The northern lights, Aurora Borealis, shrouded in magic and mystery, are the visible reaction of particles from the sun colliding with parts of the outer atmosphere, following the whims of the solar winds. The sparkling light experience in green, blue and sometimes even red, then sweeps over the dark night sky.
The Latin name for the northern lights is Aurora Borealis which roughly translates to the light at the break of dawn. And it is easy to understand why the name came to be when you see the light dance across the dark night sky. Historically, the northern lights were believed to be a sign from the gods or bad omens.
A bad omen or a sign from the Gods?
Aurora Borealis can be seen from large parts of Europe, but it's most common and the strongest in the north, close to the arctic circle. In Norse mythology the northern lights were believed to be a sign from the allfather Odin. Always in preparation for the big fight against Ragnarök, Odin would choose the bravest warriors from earth to join his side. When the Valkyries led the chosen men across the sky the light reflecting off their armor could be seen from the earth as northern lights. Others believed the light phenomenon to be the last breath of fallen men or the shimmering rainbow-bridge Bifrost, which led warriors to Valhalla.
For the Sámi people the northern lights weren't about bravery or valiant warriors. It was something to be respected and even feared. They thought the lights was the souls of dead people and nothing to be joked about. To wave, whistle or sing was considered very dangerous as the lights could hear you and take you away.
Farther south, northern lights often have a reddish tint, which explains why people often associated it with bad omens and a foreboding of bloodshed and death. But not everyone was scared by the sight of what now is known to be Aurora Borealis, or northern lights. In Denmark people thought the lights was created by swans, competing against each other to see who could fly the farthest north. And in Finland it was believed to be from a magical creatures called fire foxes. When the fire fox ran across the sky its tail swept through the snow and the snow flakes created the northern lights when they met the light from the moon.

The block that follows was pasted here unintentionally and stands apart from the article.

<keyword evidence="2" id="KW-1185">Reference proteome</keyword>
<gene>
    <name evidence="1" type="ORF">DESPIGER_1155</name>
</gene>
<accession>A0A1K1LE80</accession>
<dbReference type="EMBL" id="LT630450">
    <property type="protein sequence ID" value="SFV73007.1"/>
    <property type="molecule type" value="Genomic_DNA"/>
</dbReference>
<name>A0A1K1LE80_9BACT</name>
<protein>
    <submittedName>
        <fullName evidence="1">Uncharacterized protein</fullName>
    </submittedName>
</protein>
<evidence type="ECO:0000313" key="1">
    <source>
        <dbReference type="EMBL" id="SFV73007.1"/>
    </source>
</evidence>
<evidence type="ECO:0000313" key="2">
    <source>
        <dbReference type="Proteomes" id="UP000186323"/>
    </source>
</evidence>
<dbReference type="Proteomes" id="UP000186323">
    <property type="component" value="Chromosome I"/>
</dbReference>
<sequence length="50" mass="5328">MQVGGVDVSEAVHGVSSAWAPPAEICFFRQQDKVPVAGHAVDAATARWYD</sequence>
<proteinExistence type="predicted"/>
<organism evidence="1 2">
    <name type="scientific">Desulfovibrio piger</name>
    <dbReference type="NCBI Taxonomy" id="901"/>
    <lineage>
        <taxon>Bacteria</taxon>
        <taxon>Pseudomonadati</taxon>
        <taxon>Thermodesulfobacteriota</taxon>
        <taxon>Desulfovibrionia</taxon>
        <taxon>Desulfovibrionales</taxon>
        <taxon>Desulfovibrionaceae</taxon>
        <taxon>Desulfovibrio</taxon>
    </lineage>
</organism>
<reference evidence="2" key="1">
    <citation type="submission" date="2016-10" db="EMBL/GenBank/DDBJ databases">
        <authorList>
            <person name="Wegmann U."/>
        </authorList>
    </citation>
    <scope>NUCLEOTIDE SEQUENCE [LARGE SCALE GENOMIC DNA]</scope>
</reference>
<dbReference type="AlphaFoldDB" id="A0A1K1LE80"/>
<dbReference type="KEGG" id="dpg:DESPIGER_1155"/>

No matter what, the northern lights have fascinated people through history, and when you see them dance across the night sky it's hard not to believe a little bit of magic is involved.
Colour of the northern lights
The colour of the northern lights depends on the height and speed at which the solar particles collide with the atmosphere.
Blue = up to 60 miles
Purple = above 60 miles
Green = up to 100 miles
Red = above 150 miles
Conditions for northern lights in Luleå
It has to be sufficient solar energy to create aurorae in the atmosphere combined with the energy impacting the atmosphere at an angle that is suitable for our location. Clear skies or scattered clouds are required for the northern lights to be visible. You can see them dancing over the city of Luleå, but they will be shy and not as prominent. Therefore we recommend you choose an open and suitably dark place and avoid well-lit places to any extent possible.
There is no ‘timetable’. Northern lights may occur at any point during the hours of darkness and vary in duration. Northern lights are visible in Luleå from late August until the first days of April. During the rest of the year, the skies are too bright for the phenomenon to be visible.
For northern lights forecasts, visit: www.aurora-service.eu/aurora-forecast. You can also download the app Aurora Forecast, available for both iPhone and Android.